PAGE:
Thomas Piketty’s Capital in the 21st Century has attracted worldwide attention not because he crusades against inequality — many of us do that — but because of its central thesis, based on his reading of the 19th and 20th centuries: that capital “mechanically produces arbitrary, unsustainable inequalities” inevitably leading the world to misery, violence and wars and will continue to do so in this century.
There’s an old adage that when a senator looks in the mirror, he or she sees a future president. Now, five current senators are hoping to turn their reflections into reality and win the White House in 2016.
International negotiators are expected to reach an agreement with Iran in coming weeks over its nuclear program. Reza Pahlavi, whose father ruled Iran as the Shah until he was deposed in 1979, sees danger in any deal with Iran.
Along Hugo Chávez Boulevard in what might pass for downtown Managua, there stands a curious mini-forest of gigantic fake trees. They are saffron in color, each a mass of abstract curlicues, and at night they glow.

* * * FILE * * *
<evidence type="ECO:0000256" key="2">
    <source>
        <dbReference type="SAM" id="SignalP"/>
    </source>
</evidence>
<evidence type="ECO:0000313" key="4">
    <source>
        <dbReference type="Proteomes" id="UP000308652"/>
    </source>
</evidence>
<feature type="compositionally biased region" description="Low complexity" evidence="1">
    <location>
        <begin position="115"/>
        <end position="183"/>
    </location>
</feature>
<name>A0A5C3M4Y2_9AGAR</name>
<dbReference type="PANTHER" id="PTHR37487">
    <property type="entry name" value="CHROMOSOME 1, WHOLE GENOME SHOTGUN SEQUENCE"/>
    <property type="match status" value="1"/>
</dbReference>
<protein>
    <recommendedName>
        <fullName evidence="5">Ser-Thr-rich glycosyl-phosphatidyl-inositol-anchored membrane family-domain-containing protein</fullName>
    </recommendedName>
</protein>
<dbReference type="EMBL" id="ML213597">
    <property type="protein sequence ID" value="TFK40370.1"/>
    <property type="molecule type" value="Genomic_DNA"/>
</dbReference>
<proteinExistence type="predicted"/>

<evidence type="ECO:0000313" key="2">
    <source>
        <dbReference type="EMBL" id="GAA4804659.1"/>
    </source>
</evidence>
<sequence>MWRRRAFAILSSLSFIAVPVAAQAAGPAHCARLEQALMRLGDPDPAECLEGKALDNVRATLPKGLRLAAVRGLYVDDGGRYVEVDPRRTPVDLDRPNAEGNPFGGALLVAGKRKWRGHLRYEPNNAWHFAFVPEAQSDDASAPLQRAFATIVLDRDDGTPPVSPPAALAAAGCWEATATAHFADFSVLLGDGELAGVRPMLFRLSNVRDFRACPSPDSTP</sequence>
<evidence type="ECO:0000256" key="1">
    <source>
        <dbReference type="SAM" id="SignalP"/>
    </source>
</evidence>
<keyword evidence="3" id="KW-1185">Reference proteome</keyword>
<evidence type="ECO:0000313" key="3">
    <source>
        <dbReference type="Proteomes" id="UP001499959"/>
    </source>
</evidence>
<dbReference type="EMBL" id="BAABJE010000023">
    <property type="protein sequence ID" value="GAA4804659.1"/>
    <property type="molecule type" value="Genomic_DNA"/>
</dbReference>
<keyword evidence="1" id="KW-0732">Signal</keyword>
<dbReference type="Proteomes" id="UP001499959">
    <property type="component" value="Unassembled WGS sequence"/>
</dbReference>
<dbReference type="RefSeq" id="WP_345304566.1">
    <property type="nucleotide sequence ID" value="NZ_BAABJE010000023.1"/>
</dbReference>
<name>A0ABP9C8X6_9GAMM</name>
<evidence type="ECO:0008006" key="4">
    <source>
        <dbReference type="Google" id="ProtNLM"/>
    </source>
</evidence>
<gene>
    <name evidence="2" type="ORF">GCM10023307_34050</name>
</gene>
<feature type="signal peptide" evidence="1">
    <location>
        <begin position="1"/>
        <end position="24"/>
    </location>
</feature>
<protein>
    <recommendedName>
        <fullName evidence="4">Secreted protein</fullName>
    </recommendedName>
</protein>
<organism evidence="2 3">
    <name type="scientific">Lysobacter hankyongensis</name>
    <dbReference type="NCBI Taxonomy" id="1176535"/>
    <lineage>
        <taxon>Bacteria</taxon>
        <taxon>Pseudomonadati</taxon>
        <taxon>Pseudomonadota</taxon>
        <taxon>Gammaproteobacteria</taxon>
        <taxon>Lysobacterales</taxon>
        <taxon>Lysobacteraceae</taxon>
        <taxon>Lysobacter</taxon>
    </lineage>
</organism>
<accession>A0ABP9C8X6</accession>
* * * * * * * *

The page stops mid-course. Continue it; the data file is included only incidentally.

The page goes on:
The AK-47 round that Nam Van Nguyen took in the leg wasn’t by happenstance. It left the chamber intent on making a name for itself, leaving the South Vietnamese Army officer screaming in horror as his leg snapped like a twig in a Monsoon wind. He went into shock, losing consciousness just as the initial euphoria from the Kalashnikov rifle subsided.
The images, strong enough to pierce the soul, streamed across our television and computer screens last summer: Masked Islamic State terrorists, hunting knife in hand, hacked off the heads of one innocent journalist after another.
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